There’s an idea. Perhaps you can think about that and instead of
critisizing my techne without substantiation, you could actually offer
constructive suggestions on how I might improve it. I would greatly
appreciate that. There is no doubt Austin, you’re an excellent coder. I
wish I could be as talented as you. But maybe you should take your own
advice and come down from your perch and actually work with us mere
mortals. It certainly would be better than these pointless “lighting
bolts”.

T.


#10

removed_email_address@domain.invalid wrote:

=> nil

What are you expecting?

Notice that when you create a string via String.new you get the
exlamation marks.
I wouldn’t expect to in any case without the .upcase call… Did you
mean this instead?

def show
p self.class.ancestors
p “Hello”.upcase # literals don’t work
p String.new(“Hello”).upcase
end


#11

Alex Y. wrote:

I wouldn’t expect to in any case without the .upcase call… Did you
mean this instead?

def show
p self.class.ancestors
p “Hello”.upcase # literals don’t work
p String.new(“Hello”).upcase
end

Yes I did. Thanks for the correction.

T.


#12

On 6/3/06, removed_email_address@domain.invalid removed_email_address@domain.invalid wrote:

Austin Z. wrote:

It isn’t mine, either. However, you presented this as an either-or
proposition, which this most certainly is not.
Not really I just stated my opinion: I just think Ruby should embace it
with a more wholistic solution or back off. JMO.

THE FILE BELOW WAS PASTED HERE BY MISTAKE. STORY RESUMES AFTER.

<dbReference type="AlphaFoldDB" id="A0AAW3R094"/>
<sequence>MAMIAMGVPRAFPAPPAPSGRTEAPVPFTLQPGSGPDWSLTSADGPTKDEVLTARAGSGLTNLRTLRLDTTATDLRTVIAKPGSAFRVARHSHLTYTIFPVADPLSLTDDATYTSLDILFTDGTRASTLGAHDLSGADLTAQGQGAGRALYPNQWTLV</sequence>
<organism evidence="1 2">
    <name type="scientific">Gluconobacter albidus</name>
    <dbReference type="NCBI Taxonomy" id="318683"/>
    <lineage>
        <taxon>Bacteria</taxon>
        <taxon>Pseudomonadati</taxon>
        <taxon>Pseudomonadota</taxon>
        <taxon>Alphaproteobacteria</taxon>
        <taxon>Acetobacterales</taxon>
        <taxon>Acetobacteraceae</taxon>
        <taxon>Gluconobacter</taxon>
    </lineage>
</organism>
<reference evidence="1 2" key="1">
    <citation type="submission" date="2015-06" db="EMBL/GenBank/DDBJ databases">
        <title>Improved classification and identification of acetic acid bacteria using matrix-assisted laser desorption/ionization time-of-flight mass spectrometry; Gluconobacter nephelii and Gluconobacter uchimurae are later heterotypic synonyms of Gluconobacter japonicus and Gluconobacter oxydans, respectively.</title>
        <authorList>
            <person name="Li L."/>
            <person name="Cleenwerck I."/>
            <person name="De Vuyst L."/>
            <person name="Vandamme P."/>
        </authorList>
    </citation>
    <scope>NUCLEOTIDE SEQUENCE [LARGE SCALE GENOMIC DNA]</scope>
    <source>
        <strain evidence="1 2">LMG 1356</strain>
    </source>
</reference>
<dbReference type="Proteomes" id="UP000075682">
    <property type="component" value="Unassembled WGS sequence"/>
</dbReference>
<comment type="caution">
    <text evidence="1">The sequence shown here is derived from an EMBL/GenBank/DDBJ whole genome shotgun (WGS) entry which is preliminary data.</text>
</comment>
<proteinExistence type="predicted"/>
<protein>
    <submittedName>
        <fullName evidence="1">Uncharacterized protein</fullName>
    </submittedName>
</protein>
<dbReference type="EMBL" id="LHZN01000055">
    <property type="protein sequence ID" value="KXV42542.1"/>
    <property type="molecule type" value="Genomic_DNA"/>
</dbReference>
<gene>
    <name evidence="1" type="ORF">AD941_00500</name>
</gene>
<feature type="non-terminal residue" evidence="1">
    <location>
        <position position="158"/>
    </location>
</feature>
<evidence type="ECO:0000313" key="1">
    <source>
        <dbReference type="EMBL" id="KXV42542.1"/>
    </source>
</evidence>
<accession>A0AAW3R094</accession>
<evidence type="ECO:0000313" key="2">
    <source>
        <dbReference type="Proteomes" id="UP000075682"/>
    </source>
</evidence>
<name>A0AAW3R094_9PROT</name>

Sorry, but that’s an either-or proposition, and it’s a false dichotomy.
I, for one, am mostly happy with the state of Ruby as it is now.

I have serious doubts about the utility of selector namespaces (just
as I have serious doubts about the utility of namespace “renaming” as
some people seem to be asking for recently because of bad naming
decisions by yet other developers). I think that the whole desire for
a feature like “require_wrap” is foolish.

That said, I see some value, given Ruby’s open classes, in having the
ability to have multiple methods named the same thing but with a
distinguishing namespace. I think that there’s too many unanswered
questions to wholeheartedly support them, but they may prove useful.
(For example, when is one defining a method in a namespace vs.
overriding a method?)

What I am absolutely certain about is that dynamic resolution of
selector namespaces is a disaster waiting to happen. I would almost
rather see Ruby adopt static typing than see dynamic resolution of
selector namespaces and/or the modification of literal resolution based
on such dynamic resolution. Because when you do that, you can no